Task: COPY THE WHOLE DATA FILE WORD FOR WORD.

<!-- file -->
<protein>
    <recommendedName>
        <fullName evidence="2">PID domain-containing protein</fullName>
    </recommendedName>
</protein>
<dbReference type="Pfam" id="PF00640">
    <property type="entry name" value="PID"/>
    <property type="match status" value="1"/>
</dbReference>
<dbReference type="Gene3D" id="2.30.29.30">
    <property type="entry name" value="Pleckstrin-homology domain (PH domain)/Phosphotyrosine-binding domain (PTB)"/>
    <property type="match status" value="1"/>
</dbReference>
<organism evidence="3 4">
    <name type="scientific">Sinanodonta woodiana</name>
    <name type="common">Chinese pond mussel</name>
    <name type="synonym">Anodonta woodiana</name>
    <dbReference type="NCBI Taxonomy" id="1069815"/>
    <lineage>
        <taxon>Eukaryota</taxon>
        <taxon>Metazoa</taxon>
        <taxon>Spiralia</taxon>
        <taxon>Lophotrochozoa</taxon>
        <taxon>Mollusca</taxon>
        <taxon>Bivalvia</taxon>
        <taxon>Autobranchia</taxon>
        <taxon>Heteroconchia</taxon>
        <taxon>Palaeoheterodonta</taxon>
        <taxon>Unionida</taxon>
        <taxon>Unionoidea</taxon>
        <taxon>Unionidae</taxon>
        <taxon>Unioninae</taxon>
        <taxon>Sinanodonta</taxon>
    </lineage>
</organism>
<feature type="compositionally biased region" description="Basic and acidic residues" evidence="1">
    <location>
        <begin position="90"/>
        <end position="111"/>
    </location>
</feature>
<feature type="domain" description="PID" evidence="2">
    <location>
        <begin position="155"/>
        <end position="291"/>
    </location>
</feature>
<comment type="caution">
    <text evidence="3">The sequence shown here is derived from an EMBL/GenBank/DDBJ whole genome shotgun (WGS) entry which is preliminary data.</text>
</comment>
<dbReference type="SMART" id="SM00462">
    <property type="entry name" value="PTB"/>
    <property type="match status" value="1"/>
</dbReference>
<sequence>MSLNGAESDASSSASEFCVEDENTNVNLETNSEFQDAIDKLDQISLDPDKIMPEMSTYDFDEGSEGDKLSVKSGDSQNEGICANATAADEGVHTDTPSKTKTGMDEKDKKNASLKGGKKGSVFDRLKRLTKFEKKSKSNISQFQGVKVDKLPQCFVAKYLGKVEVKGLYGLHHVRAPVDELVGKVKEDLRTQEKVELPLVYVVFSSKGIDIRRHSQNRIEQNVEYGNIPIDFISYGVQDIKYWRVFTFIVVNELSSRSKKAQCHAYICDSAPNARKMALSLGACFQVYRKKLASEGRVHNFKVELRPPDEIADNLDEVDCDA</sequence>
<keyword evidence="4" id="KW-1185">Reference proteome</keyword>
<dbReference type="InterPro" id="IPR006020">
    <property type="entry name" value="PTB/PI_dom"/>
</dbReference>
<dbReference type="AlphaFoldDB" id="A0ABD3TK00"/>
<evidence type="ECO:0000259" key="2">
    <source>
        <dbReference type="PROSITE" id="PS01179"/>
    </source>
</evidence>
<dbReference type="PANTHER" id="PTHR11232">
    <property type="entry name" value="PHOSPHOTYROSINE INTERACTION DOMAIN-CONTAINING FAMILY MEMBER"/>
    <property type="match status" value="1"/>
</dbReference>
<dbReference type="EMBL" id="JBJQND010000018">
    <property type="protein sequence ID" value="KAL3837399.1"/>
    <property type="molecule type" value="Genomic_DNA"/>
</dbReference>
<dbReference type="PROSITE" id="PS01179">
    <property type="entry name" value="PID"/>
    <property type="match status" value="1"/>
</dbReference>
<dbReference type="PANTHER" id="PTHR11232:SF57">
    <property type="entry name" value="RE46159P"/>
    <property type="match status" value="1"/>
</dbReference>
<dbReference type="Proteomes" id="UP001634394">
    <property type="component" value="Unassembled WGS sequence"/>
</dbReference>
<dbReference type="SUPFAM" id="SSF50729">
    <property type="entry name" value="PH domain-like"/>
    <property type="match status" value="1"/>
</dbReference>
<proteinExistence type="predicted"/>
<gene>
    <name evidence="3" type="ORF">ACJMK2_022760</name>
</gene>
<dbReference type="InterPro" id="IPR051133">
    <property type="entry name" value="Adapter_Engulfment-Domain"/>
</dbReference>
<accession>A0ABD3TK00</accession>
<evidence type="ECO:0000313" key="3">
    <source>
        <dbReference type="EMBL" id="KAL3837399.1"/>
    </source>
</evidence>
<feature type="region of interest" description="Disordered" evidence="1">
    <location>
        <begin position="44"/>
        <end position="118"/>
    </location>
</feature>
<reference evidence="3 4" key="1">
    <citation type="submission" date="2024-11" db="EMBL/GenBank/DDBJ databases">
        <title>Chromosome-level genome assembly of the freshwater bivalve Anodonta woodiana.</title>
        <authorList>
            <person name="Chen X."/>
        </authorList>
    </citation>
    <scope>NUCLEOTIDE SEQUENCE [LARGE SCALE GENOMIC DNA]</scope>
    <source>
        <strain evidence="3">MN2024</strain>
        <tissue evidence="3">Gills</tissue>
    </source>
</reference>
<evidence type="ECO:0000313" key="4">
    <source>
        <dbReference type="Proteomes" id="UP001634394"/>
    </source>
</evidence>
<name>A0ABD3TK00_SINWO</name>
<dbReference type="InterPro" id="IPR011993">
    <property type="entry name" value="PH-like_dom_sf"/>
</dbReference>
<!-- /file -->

<protein>
    <recommendedName>
        <fullName evidence="2">PID domain-containing protein</fullName>
    </recommendedName>
</protein>
<dbReference type="Pfam" id="PF00640">
    <property type="entry name" value="PID"/>
    <property type="match status" value="1"/>
</dbReference>
<dbReference type="Gene3D" id="2.30.29.30">
    <property type="entry name" value="Pleckstrin-homology domain (PH domain)/Phosphotyrosine-binding domain (PTB)"/>
    <property type="match status" value="1"/>
</dbReference>
<organism evidence="3 4">
    <name type="scientific">Sinanodonta woodiana</name>
    <name type="common">Chinese pond mussel</name>
    <name type="synonym">Anodonta woodiana</name>
    <dbReference type="NCBI Taxonomy" id="1069815"/>
    <lineage>
        <taxon>Eukaryota</taxon>
        <taxon>Metazoa</taxon>
        <taxon>Spiralia</taxon>
        <taxon>Lophotrochozoa</taxon>
        <taxon>Mollusca</taxon>
        <taxon>Bivalvia</taxon>
        <taxon>Autobranchia</taxon>
        <taxon>Heteroconchia</taxon>
        <taxon>Palaeoheterodonta</taxon>
        <taxon>Unionida</taxon>
        <taxon>Unionoidea</taxon>
        <taxon>Unionidae</taxon>
        <taxon>Unioninae</taxon>
        <taxon>Sinanodonta</taxon>
    </lineage>
</organism>
<feature type="compositionally biased region" description="Basic and acidic residues" evidence="1">
    <location>
        <begin position="90"/>
        <end position="111"/>
    </location>
</feature>
<feature type="domain" description="PID" evidence="2">
    <location>
        <begin position="155"/>
        <end position="291"/>
    </location>
</feature>
<comment type="caution">
    <text evidence="3">The sequence shown here is derived from an EMBL/GenBank/DDBJ whole genome shotgun (WGS) entry which is preliminary data.</text>
</comment>
<dbReference type="SMART" id="SM00462">
    <property type="entry name" value="PTB"/>
    <property type="match status" value="1"/>
</dbReference>
<sequence>MSLNGAESDASSSASEFCVEDENTNVNLETNSEFQDAIDKLDQISLDPDKIMPEMSTYDFDEGSEGDKLSVKSGDSQNEGICANATAADEGVHTDTPSKTKTGMDEKDKKNASLKGGKKGSVFDRLKRLTKFEKKSKSNISQFQGVKVDKLPQCFVAKYLGKVEVKGLYGLHHVRAPVDELVGKVKEDLRTQEKVELPLVYVVFSSKGIDIRRHSQNRIEQNVEYGNIPIDFISYGVQDIKYWRVFTFIVVNELSSRSKKAQCHAYICDSAPNARKMALSLGACFQVYRKKLASEGRVHNFKVELRPPDEIADNLDEVDCDA</sequence>
<keyword evidence="4" id="KW-1185">Reference proteome</keyword>
<dbReference type="InterPro" id="IPR006020">
    <property type="entry name" value="PTB/PI_dom"/>
</dbReference>
<dbReference type="AlphaFoldDB" id="A0ABD3TK00"/>
<evidence type="ECO:0000259" key="2">
    <source>
        <dbReference type="PROSITE" id="PS01179"/>
    </source>
</evidence>
<dbReference type="PANTHER" id="PTHR11232">
    <property type="entry name" value="PHOSPHOTYROSINE INTERACTION DOMAIN-CONTAINING FAMILY MEMBER"/>
    <property type="match status" value="1"/>
</dbReference>
<dbReference type="EMBL" id="JBJQND010000018">
    <property type="protein sequence ID" value="KAL3837399.1"/>
    <property type="molecule type" value="Genomic_DNA"/>
</dbReference>
<dbReference type="PROSITE" id="PS01179">
    <property type="entry name" value="PID"/>
    <property type="match status" value="1"/>
</dbReference>
<dbReference type="PANTHER" id="PTHR11232:SF57">
    <property type="entry name" value="RE46159P"/>
    <property type="match status" value="1"/>
</dbReference>
<dbReference type="Proteomes" id="UP001634394">
    <property type="component" value="Unassembled WGS sequence"/>
</dbReference>
<dbReference type="SUPFAM" id="SSF50729">
    <property type="entry name" value="PH domain-like"/>
    <property type="match status" value="1"/>
</dbReference>
<proteinExistence type="predicted"/>
<gene>
    <name evidence="3" type="ORF">ACJMK2_022760</name>
</gene>
<dbReference type="InterPro" id="IPR051133">
    <property type="entry name" value="Adapter_Engulfment-Domain"/>
</dbReference>
<accession>A0ABD3TK00</accession>
<evidence type="ECO:0000313" key="3">
    <source>
        <dbReference type="EMBL" id="KAL3837399.1"/>
    </source>
</evidence>
<feature type="region of interest" description="Disordered" evidence="1">
    <location>
        <begin position="44"/>
        <end position="118"/>
    </location>
</feature>
<reference evidence="3 4" key="1">
    <citation type="submission" date="2024-11" db="EMBL/GenBank/DDBJ databases">
        <title>Chromosome-level genome assembly of the freshwater bivalve Anodonta woodiana.</title>
        <authorList>
            <person name="Chen X."/>
        </authorList>
    </citation>
    <scope>NUCLEOTIDE SEQUENCE [LARGE SCALE GENOMIC DNA]</scope>
    <source>
        <strain evidence="3">MN2024</strain>
        <tissue evidence="3">Gills</tissue>
    </source>
</reference>
<evidence type="ECO:0000313" key="4">
    <source>
        <dbReference type="Proteomes" id="UP001634394"/>
    </source>
</evidence>
<name>A0ABD3TK00_SINWO</name>
<dbReference type="InterPro" id="IPR011993">
    <property type="entry name" value="PH-like_dom_sf"/>
</dbReference>